HP's Profit Meets Firm's Guidance but Shares Slip
Hewlett-Packard posted a higher quarterly operating margin after cost cuts, and said strong growth abroad offset some weakness in the United States, but the shares were lower Wednesday as results couldn't shake off concerns about the company's integration with acquisition target Electronic Data Systems.
The world's biggest computer maker also saw a record cash flow of $4.8 billion in its second quarter, leading its executives to estimate a 2008 total that would top an earlier forecast of $11 billion.
"We clearly expect to do a bit better than that. We are ahead of plan," Chief Financial Officer Cathie Lesjak said, noting that cash flow in HP's first two quarters had already topped $8 billion.
"Part of that is due to earnings, part of that is due to improvement in the working capital space," Lesjak said on a conference call with analysts.
Shares of HP were down more than 2 percent on the New York Stock Exchange Wednesday.
Last week, HP also announced it agreed to buy technology outsourcing company Electronic Data Systems for $12.6 billion, seeking to bolster its services business to better compete against market leader International Business Machines.
Operating margin, excluding special items, was 10 percent, up from 9 percent a year earlier and 9.9 percent in the first quarter, HP said, citing cost cuts as a reason for the rise.
"Our cost initiatives are ongoing and they are significant and we expect them to generate additional leverage in our operating model," Chief Executive Mark Hurd told the call.
HP confirmed preliminary earnings figures for its fiscal second quarter released last week that showed a net profit of $2.1 billion, or 80 cents per share, compared with $1.8 billion, or 65 cents per share, a year earlier.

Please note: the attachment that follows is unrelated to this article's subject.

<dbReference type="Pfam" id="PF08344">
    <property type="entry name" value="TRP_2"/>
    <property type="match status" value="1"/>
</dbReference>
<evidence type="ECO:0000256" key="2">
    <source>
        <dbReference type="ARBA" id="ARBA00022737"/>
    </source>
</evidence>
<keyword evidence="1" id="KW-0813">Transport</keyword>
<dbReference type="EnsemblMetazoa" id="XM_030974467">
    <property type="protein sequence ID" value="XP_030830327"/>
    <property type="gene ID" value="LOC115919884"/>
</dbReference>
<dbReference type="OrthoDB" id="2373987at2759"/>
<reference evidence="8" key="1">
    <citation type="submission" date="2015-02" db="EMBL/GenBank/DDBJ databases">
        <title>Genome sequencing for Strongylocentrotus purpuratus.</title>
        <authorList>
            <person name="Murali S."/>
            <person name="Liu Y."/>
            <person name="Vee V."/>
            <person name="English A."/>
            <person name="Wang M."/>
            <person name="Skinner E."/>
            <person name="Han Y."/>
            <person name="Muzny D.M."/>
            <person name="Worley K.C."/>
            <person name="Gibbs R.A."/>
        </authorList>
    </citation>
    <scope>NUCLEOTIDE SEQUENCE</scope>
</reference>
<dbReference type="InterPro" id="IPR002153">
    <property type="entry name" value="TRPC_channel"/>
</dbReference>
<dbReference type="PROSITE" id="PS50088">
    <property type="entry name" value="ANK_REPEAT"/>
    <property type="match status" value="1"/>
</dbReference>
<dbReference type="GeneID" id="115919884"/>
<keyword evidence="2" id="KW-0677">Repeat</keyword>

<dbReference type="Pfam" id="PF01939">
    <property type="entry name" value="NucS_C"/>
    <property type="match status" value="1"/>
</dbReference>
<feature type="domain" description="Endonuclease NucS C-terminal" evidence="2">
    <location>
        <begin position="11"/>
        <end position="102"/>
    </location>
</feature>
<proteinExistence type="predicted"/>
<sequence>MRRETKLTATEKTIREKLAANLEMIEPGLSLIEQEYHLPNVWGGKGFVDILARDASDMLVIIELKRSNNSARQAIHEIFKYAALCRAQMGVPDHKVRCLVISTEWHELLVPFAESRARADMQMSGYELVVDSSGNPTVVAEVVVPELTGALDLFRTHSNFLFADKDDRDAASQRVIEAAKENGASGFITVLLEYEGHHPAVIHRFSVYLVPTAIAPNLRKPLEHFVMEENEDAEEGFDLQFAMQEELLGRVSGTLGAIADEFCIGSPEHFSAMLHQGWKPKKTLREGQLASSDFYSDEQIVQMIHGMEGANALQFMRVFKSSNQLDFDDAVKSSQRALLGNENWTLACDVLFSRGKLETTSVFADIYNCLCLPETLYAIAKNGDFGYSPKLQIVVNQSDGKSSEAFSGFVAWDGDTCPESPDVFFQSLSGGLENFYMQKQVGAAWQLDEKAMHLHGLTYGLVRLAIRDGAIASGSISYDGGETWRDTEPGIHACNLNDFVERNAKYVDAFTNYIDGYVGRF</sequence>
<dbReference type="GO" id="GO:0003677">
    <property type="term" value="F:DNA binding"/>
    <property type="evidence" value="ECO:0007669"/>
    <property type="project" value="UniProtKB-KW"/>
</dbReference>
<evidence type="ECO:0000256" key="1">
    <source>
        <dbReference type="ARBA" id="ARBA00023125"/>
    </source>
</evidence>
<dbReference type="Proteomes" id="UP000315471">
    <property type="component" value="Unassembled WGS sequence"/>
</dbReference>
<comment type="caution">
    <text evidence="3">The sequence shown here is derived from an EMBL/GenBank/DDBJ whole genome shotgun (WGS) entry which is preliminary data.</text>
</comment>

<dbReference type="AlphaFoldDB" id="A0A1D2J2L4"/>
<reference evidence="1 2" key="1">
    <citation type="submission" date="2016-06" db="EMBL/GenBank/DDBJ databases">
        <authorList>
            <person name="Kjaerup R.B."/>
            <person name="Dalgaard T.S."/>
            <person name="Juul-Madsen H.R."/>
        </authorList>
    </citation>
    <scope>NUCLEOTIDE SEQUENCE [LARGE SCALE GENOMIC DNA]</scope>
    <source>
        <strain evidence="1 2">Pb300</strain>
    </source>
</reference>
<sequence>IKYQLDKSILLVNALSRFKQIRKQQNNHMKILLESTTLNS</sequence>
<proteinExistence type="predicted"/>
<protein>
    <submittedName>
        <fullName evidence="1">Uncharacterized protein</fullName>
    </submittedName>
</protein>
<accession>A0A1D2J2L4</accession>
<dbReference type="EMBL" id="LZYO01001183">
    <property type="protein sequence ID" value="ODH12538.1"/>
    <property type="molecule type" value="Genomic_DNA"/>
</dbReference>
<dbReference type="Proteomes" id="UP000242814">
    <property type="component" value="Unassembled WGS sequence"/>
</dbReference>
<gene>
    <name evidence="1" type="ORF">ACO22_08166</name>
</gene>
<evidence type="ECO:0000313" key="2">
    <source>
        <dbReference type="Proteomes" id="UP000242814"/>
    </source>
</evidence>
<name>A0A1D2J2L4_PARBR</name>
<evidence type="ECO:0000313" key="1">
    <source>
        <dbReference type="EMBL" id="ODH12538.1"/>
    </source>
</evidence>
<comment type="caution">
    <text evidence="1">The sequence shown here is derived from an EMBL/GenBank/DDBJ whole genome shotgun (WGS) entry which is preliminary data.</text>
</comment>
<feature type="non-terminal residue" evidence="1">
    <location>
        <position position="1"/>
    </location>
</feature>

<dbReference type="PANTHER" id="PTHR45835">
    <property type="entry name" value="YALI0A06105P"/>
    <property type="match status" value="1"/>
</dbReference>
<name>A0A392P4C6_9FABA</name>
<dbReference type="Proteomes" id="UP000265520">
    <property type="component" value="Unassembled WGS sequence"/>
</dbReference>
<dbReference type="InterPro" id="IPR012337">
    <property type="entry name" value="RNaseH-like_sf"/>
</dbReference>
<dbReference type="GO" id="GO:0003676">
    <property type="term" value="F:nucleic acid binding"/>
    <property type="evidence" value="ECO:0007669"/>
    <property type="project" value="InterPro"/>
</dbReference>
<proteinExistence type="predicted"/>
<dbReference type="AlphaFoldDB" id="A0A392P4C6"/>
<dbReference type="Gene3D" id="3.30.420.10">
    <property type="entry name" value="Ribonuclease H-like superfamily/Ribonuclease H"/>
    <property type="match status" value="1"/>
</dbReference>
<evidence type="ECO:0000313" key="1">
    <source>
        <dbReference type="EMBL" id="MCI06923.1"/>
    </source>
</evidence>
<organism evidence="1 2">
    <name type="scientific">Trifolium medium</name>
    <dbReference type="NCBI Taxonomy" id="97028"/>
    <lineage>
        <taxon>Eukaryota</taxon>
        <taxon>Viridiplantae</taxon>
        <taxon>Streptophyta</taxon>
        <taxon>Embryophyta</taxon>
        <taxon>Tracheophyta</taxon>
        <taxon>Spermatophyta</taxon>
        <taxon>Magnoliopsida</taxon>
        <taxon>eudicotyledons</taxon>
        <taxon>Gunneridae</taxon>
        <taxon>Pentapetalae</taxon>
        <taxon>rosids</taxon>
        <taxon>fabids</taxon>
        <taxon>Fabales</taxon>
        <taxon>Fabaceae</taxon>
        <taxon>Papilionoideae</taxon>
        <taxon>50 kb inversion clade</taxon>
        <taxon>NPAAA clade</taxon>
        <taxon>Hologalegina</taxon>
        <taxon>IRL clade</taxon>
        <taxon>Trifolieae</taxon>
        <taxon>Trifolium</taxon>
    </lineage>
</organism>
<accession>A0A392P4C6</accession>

Revenue rose to $28.3 billion, up 11 percent over that period.
International markets accounted for 70 percent of revenue, with that from Europe, the Middle East and Asia rising 16 percent on the year to $11.1 billion.
Revenue from Brazil, Russia, India and China grew 26 percent over a year earlier.
"Overall the results were good, but there were two areas of concern: the U.S. and servers. But for now and for the future it seems everything else is offsetting it," said Shaw Wu, an analyst with American Technology Research.
Shannon Cross of Cross Research said HP's $4.8 billion in cash flow was "phenomenal." "In this environment, to come through with very solid results with upside surprise and strong cash flow is what you want to see from a company. Things are tough."
HP also kept intact its earlier forecast for third-quarter earnings of 82 cents to 83 cents per share, excluding special items, on revenue of $27.3 billion to $27.4 billion.
Asked for his views on business in the United States, Hurd said: "The U.S. is a tale of many stories and 'spotty' is the best way to describe it. I wouldn't describe it as all good but I wouldn't describe it as all bad."
HP's personal computer business grew 16 percent from a year earlier, with unit shipments up 21 percent.
Notebook revenue grew 31 percent while desktop revenue was flat.
The company's imaging and printers segment grew 6 percent, while enterprise storage and servers revenue rose 4 percent and services grew 12 percent, HP said.
Jane Snorek, an analyst at First American Funds, said she was happy to see a pickup in its printers business, which she said still contributes 60 percent of HP profits.
"I think they are making some headway migrating up the printer market." HP shares, which closed 25 cents lower at $46.46, briefly rose 1 percent in extended trade after the report before falling 26 cents on the New York Stock Exchange.